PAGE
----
Doris Ulmann (1882-1934) was one of the foremost photographers of the twentieth century, yet until now there has never been a biography of this fascinating, gifted artist. Born into a New York Jewish family with a tradition of service, Ulmann sought to portray and document individuals from various groups that she feared would vanish from American life. In the last eighteen years of her life, Ulmann created over 10,000 photographs and illustrated five books, including Roll, Jordan, Roll and Handicrafts of the Southern Highlands.
Inspired by the paintings of the European old masters and by the photographs of Hill and Adamson and Clarence White, Ulmann produced unique and substantial portrait studies. Working in her Park Avenue studio and traveling throughout the east coast, Appalachia, and the deep South, she carefully studied and photographed the faces of urban intellectuals as well as rural peoples. Her subjects included Albert Einstein, Robert Frost, African American basket weavers from South Carolina, and Kentucky mountain musicians. Relying on newly discovered letters, documents, and photographs -- many published here for the first time -- Philip Jacobs's richly illustrated biography secures Ulmann's rightful place in the history of American photography.
"An exhaustive study that rediscovers this important artist from between the wars in America." -- Anniston Star
"Not only a book of intriguing photography, but a story of Ulmann's very interesting life." -- Appalachian Quarterly
"A lovely and important addition to the literature on women artists." -- Bloomsbury Review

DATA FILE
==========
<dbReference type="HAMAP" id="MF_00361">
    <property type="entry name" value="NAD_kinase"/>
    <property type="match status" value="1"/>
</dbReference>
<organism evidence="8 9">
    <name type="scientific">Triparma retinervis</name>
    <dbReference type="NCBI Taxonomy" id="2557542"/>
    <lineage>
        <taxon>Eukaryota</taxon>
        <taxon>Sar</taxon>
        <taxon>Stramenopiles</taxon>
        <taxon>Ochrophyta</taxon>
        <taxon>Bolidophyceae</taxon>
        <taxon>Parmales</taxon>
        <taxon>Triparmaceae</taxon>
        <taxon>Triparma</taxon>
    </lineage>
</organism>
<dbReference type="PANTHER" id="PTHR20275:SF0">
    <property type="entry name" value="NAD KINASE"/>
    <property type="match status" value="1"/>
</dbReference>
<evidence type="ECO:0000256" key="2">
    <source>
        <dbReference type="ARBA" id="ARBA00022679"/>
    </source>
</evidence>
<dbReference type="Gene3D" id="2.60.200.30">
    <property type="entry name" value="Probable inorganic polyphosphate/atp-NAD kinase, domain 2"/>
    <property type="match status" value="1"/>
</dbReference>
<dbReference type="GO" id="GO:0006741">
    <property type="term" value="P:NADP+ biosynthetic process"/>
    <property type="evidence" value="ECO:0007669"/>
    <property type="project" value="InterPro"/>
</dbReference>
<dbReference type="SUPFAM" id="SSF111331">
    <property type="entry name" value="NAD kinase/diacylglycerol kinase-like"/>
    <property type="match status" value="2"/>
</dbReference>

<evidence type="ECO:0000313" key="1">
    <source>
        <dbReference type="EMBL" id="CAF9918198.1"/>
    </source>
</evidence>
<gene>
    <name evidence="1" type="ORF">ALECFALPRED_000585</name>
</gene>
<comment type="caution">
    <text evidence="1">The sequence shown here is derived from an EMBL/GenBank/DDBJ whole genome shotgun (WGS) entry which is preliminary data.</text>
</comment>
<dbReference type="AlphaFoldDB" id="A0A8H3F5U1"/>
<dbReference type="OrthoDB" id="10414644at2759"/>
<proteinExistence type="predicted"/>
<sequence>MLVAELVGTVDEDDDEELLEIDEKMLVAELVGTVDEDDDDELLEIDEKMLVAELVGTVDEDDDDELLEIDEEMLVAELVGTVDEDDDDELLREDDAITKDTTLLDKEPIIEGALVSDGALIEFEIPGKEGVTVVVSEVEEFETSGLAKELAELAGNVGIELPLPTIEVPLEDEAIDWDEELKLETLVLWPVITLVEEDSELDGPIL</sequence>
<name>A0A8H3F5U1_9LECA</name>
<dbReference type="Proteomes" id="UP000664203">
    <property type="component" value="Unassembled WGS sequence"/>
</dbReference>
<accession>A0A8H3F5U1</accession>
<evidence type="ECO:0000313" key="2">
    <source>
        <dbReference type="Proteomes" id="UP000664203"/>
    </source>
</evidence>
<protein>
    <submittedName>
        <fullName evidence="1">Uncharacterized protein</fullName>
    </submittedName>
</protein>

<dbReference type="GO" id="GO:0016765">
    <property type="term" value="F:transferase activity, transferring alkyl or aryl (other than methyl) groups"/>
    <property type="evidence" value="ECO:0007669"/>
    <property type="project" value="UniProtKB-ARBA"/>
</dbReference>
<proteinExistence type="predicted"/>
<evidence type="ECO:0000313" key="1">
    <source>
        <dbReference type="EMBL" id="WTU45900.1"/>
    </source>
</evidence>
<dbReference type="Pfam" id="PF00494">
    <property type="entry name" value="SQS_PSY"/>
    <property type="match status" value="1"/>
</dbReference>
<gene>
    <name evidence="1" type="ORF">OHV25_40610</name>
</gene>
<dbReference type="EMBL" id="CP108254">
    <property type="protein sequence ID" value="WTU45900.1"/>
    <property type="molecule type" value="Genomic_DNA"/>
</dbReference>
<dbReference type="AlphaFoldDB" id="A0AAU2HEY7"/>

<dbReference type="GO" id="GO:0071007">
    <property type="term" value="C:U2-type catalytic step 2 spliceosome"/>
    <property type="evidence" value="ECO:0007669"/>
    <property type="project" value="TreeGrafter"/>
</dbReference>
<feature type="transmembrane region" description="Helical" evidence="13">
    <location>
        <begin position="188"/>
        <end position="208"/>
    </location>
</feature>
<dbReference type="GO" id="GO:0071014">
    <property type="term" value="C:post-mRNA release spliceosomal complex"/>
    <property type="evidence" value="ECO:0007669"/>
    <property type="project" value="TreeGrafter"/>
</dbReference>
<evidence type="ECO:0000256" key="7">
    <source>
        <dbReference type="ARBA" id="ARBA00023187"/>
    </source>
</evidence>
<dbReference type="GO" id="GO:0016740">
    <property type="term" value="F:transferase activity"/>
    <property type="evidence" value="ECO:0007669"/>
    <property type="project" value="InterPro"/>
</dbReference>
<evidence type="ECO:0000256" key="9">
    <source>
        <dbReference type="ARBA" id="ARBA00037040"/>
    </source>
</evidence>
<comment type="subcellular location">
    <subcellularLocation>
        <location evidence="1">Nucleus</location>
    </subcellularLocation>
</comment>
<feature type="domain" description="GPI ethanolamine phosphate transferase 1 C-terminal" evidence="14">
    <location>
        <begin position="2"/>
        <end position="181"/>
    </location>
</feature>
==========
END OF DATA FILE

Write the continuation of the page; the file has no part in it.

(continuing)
"Jacob's success in tracking down Ulmann's scattered letters and photographic archives, and in creating this incisive, well-illustrated biography, is cause for celebration." -- Booklist (starred review)
"Uses correspondence between Ulmann and her assistant to explore their relationship, her work and social contributions, and the blend of art of social commentary which her photos embodied." -- Bookwatch
"This is the first factual account of the career of Doris Ulmann -- the story of an extraordinary woman's wealth, her love for humanity, and her inspired vision as a photographic artist." -- James D. Birchfield
"A veritable encyclopedia of Ulmanniana." -- Journal of Southern History
"The photography is wonderful and... this book has a fascinating story to tell." -- Lexington Herald-Leader
"Shows her deep attraction to the common people she photographed and how generous she was to them and others." -- Loyal Jones
"The first book-length study of the life and work of this extraordinary gifted woman." -- McCormick (SC) Messenger
"Reveals Ulmann's complex biography and arresting photographs, many of which depict Appalachian people and lifestyles, from 1916 to her death in 1934." -- Now & Then
"Presents a reassessment of her importance in a compelling and thoroughly documented biography of Ulmann the artist and woman." -- Ron Pen
"Interprets the achievement of this remarkable woman with depth and sensitivity." -- Southern Quarterly
"A good and necessary reference.... May well bring about greater awareness of Ulmann's photography." -- Washington Post Book World